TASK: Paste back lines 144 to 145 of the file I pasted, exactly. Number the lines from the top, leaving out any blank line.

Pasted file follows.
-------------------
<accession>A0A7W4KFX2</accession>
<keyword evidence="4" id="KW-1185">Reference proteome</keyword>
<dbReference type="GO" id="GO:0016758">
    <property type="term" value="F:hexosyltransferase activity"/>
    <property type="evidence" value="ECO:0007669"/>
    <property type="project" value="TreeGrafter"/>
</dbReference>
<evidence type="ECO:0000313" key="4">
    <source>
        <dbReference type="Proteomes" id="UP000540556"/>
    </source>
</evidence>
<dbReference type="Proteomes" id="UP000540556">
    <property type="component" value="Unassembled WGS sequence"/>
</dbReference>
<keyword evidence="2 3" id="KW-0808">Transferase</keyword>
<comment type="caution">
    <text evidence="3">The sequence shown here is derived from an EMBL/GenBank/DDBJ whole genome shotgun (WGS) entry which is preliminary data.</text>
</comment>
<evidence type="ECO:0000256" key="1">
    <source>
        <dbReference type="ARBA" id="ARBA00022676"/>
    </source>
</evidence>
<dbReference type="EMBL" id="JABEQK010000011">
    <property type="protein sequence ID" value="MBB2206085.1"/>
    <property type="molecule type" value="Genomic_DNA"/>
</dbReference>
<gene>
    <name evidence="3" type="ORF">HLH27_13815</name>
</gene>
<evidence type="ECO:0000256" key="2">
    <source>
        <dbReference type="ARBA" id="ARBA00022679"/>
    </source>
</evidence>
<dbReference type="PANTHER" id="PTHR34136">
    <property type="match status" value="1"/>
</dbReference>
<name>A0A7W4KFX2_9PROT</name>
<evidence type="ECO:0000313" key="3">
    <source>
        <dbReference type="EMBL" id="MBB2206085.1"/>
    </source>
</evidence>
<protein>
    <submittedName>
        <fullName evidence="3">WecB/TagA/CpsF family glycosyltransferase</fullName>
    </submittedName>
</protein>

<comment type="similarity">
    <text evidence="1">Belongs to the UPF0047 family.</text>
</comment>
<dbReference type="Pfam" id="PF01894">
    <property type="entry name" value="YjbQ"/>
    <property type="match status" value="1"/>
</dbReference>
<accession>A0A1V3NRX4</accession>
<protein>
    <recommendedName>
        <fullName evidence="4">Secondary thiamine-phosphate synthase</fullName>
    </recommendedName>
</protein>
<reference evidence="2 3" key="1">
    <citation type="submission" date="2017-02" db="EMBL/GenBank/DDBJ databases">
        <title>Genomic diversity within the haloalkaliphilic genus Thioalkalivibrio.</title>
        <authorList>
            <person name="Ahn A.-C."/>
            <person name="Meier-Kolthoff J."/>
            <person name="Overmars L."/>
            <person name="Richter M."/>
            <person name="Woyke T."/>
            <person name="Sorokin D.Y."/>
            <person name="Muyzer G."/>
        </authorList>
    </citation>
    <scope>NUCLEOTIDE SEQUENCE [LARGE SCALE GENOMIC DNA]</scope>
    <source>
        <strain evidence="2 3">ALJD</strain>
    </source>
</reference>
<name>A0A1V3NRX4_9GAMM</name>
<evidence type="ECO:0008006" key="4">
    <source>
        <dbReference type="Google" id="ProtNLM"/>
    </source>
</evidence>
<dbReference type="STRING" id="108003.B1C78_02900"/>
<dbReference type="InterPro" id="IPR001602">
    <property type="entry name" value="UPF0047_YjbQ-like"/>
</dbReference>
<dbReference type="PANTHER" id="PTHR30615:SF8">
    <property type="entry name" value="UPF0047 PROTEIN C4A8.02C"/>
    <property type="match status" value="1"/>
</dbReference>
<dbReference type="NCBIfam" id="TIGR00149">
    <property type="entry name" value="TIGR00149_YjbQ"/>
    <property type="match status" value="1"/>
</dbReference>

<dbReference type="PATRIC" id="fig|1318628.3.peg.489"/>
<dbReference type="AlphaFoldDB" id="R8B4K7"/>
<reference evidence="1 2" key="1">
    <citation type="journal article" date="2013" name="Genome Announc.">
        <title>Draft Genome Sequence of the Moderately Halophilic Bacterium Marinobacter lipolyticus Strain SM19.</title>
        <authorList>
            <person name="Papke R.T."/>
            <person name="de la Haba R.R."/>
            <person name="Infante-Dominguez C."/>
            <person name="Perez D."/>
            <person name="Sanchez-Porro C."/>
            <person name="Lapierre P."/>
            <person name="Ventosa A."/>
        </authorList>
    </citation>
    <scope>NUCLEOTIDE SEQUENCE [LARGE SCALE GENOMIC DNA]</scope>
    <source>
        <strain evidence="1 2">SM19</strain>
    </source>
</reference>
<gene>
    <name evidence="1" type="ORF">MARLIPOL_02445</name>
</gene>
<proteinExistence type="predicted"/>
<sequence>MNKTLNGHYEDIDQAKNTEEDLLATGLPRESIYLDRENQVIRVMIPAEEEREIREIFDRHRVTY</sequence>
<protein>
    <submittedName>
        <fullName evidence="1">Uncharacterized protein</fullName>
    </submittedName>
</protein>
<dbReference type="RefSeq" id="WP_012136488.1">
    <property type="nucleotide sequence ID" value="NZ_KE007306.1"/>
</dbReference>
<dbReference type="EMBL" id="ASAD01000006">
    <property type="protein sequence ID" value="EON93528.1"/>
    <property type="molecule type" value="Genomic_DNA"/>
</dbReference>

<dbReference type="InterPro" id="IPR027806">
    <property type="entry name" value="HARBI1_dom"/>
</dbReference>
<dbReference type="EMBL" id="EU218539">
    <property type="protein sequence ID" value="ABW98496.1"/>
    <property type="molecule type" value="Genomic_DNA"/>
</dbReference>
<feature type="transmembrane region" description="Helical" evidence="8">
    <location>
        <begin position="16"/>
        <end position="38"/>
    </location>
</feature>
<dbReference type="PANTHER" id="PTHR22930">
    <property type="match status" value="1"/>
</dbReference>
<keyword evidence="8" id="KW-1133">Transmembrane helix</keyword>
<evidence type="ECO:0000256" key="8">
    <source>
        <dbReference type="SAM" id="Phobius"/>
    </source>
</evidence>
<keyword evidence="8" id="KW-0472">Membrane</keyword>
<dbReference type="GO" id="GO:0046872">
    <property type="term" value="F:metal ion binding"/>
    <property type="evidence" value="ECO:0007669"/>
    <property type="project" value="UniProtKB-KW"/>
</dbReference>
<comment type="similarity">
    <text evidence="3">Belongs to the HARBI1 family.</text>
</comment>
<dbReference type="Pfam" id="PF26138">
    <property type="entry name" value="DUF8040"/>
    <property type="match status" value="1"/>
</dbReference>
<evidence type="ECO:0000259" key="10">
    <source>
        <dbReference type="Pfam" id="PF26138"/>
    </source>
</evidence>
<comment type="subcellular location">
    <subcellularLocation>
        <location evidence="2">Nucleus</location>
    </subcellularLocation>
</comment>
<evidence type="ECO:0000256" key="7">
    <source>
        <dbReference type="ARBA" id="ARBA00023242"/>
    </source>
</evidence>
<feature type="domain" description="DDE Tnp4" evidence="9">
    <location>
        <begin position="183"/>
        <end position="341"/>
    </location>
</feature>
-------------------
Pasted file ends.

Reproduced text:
<feature type="transmembrane region" description="Helical" evidence="8">
    <location>